Mount Prospect may shift stance on treating ash trees
Mount Prospect officials are rethinking the village's approach to the emerald ash borer. In response to homeowners who worry their neighborhoods will be decimated by the removal of parkway ash trees, Forestry/Grounds Superintendent Sandy Clark this week recommended village trustees allow residents to treat trees.
Among the residents seeking the policy change was Ronald Bare, who implored trustees to save as many trees as possible, arguing that cutting them down will not stop the ash borer's spread.
"If we just cut the trees down, the community will look like a disaster area," said Bare, who lives on West Thornwood Lane. "We do not have the money to waste on cutting the trees down."
Ron Monroe, who lives on Lois Court, said that 18 of the 20 ash trees on his 13-home cul-de-sac are targeted for removal. Many of the block's residents, he said, are willing to pay for treatment.
"Our cul-de-sac is going to look like it was decimated by a bomb" if the trees are removed, he said.
Under the proposed policy, which would require an ordinance change, residents would need a permit to treat the trees and the village would reserve the right to remove a tree if needed.
During her presentation to the village board's committee-of-the-whole meeting this week, Clark acknowledged that the fight against the small green beetle is becoming a drain on the village's ability to continue its tree-by-tree inspection.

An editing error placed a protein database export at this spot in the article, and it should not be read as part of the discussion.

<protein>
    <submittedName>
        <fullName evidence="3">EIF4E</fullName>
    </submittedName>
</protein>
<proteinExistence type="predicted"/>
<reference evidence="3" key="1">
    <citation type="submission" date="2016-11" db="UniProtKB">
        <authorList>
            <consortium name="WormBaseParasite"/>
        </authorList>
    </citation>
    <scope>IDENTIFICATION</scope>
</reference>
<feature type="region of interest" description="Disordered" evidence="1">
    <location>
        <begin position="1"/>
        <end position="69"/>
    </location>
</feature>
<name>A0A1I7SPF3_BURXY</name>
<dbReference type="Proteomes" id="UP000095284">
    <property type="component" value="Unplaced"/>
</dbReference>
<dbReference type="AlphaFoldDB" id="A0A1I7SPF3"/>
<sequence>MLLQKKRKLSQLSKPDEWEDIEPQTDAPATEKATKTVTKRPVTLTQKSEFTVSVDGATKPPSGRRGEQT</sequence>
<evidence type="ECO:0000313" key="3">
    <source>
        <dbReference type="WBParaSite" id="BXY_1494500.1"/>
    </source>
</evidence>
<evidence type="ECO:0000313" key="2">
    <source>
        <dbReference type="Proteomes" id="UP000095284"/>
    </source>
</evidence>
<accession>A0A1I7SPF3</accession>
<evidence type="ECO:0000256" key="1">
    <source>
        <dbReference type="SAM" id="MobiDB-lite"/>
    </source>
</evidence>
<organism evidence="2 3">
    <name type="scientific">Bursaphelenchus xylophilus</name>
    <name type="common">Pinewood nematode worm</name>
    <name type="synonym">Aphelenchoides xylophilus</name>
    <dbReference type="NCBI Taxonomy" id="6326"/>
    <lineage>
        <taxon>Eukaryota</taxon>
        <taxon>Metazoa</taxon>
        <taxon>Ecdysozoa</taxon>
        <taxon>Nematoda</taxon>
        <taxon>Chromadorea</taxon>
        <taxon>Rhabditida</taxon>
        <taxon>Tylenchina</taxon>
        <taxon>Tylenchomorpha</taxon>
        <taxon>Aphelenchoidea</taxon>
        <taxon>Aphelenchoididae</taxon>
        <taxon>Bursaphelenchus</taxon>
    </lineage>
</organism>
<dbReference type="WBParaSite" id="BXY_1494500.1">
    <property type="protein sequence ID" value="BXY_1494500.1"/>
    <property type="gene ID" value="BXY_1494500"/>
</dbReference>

In a memo to the village board, Clark noted that the village has 294 infested ash trees, and already has used $27,000 of the $155,000 available for tree removal this year.
"We estimate it will take approximately $70,000 to contractually remove the remaining infested ashes that are still standing," she wrote.
"To be very blunt," she later wrote, "without additional staffing/resources, I believe we will soon need to lower some of our standards and perhaps change some of our priorities."
The village is planning a public forum on the ash borer problem at 7 p.m. April 4 at the Public Works/Emergency Operations Center, 1720 W. Central Road.
Trustees indicated a willingness to give the proposal a chance.
Village Manager Michael Janonis, however, sounded a cautionary note.
"I think it's unrealistic to think everybody is going to step up and treat those trees," he said. "I don't think it's fair if 80 percent on a block will treat their trees and the other 20 (percent) don't. Is there going to be an expectation that the village is going to treat those trees, and is that equitable?"
He also asked what happens to trees if residents decide to stop treating them.